Expression of galanin in hypothalamic magnocellular neurones of lactating rats: Co-existence with vasopressin and oxytocin

M Landry, D Roche, E Angelova, A Calas
Journal of Endocrinology. 1997-12-01; 155(3): 467-481
DOI: 10.1677/joe.0.1550467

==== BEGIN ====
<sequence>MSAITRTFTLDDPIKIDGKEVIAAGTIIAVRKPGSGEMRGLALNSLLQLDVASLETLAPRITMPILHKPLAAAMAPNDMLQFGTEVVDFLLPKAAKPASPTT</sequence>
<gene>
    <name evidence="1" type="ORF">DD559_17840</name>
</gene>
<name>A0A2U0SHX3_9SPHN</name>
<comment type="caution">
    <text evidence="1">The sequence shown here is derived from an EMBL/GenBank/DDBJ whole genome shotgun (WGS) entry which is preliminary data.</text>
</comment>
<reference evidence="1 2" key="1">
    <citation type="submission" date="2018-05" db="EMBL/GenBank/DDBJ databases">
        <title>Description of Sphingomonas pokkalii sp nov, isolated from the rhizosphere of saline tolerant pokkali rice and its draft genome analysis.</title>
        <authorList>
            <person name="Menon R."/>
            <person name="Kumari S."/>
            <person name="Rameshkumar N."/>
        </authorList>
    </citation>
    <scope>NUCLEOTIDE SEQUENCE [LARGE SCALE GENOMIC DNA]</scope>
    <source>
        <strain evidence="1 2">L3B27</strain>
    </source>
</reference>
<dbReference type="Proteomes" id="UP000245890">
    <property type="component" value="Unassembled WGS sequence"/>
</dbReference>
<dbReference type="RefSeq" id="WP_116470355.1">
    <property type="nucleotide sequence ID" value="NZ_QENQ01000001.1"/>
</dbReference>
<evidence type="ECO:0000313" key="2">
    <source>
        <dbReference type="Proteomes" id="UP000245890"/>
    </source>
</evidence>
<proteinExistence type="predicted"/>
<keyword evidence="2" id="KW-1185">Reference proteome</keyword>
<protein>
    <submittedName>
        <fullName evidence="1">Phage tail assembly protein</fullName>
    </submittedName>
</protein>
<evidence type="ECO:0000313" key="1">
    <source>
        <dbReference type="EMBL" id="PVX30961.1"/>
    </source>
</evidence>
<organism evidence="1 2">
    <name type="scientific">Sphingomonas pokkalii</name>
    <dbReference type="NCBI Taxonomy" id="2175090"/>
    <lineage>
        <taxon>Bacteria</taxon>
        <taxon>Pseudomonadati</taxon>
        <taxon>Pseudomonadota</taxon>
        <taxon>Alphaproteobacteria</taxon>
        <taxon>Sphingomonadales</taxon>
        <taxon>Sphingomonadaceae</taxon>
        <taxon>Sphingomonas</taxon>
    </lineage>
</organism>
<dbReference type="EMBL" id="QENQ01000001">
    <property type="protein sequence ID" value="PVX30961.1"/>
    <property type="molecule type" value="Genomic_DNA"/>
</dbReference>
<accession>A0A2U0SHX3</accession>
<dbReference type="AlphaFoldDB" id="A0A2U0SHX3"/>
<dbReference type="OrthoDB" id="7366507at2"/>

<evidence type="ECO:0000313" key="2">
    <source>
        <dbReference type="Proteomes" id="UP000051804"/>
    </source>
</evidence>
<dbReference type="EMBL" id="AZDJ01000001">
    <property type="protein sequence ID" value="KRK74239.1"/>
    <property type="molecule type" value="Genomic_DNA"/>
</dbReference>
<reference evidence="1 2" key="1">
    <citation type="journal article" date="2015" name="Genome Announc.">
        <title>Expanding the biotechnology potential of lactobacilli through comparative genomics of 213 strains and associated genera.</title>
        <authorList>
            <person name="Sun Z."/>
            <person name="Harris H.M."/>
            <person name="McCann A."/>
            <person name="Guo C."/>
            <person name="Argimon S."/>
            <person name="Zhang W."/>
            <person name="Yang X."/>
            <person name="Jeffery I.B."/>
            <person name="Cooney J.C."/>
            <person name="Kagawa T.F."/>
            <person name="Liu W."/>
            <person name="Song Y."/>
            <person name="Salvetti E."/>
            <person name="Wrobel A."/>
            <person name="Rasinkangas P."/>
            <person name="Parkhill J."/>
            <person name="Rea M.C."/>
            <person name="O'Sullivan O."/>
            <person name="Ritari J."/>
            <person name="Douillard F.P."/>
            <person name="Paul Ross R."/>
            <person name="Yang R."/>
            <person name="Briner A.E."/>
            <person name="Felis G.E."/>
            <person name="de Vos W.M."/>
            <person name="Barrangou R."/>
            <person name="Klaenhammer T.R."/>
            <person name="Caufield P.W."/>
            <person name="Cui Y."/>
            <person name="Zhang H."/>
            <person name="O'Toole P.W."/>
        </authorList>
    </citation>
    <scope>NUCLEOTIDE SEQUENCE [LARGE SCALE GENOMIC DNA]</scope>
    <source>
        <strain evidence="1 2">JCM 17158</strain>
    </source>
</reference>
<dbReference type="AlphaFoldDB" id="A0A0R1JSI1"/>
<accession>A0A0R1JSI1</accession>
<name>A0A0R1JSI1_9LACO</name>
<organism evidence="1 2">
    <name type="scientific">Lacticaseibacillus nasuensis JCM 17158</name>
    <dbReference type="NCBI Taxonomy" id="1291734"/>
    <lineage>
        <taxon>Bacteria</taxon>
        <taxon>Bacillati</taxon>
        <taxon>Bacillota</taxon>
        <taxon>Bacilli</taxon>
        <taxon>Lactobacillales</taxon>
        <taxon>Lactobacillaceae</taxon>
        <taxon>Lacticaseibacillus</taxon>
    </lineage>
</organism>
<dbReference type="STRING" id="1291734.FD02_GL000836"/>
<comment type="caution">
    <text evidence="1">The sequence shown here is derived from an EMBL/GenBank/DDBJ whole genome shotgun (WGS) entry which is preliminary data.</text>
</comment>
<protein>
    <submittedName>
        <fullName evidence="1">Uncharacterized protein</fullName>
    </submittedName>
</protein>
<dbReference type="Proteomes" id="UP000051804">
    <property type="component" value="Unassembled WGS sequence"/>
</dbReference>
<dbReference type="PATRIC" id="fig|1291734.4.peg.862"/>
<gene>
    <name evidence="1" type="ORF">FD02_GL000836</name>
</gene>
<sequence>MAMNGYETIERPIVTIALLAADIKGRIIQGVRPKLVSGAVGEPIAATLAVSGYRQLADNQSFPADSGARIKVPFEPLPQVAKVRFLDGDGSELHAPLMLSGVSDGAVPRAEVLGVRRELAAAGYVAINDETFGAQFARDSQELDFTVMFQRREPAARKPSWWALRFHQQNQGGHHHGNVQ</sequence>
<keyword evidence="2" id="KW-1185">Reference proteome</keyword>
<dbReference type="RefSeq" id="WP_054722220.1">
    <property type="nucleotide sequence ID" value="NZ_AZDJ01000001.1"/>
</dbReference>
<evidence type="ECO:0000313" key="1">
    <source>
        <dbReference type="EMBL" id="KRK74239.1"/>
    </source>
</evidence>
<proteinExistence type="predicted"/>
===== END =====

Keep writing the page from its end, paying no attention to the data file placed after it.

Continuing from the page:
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Lactation is a physiological condition known to upregulate the expression of the hypothalamic neurohormones, oxytocin and vasopressin, in the rat supraoptic and paraventricular nuclei. Other neuropeptides such as galanin are co-localized in the same magnocellular neurones and their expression has been demonstrated to be regulated by different experimental and physiological conditions. In the present study, we investigated the possible changes in galanin expression during lactation, using in situ hybridization and immunohistochemistry separately or in combination. Galanin messenger RNA concentrations decreased on day 3 of lactation in both the supraoptic and paraventricular nuclei and remained low on day 7 of lactation, but no differences were observed between control and 14-day lactating rats. In parallel, immunopositive cell bodies were almost undetectable on day 7 of lactation and immunoreactivity remained weak after 14 days of lactation, whereas galanin immunoreactive profiles in the supraoptic nucleus were more numerous than in the control group. Moreover, the subcellular distribution of immunostaining changed on day 14 of lactation. Galanin immunoreactivity was confined around the nucleus in the control females, but it became weaker and more homogenously distributed throughout the cytoplasm in the lactating rats. Electron microscopy using a pre-embedding technique confirmed that galanin immunoreactivity was no longer restricted to the Golgi complex, but was apparent throughout in the cytoplasm. Multiple labellings showed galanin and galanin messenger RNA to be co-localized with oxytocin messenger RNA in neurones of the dorsomedial part of the supraoptic nucleus during lactation. Some of those doubly labelled cells also expressed vasopressin messenger RNA in the same conditions as revealed by a triple-labelling procedure. As these co-localizations have not been observed in female control rats, lactation provided an example of a physiological condition inducing oxytocin and galanin co-synthesis in a subpopulation of magnocellular neurones. In conclusion, we have demonstrated plasticity of galanin expression during lactation in the hypothalamic magnocellular neurones. This plasticity could be caused by changes in galanin expression or in galanin processing in magnocellular neurones.

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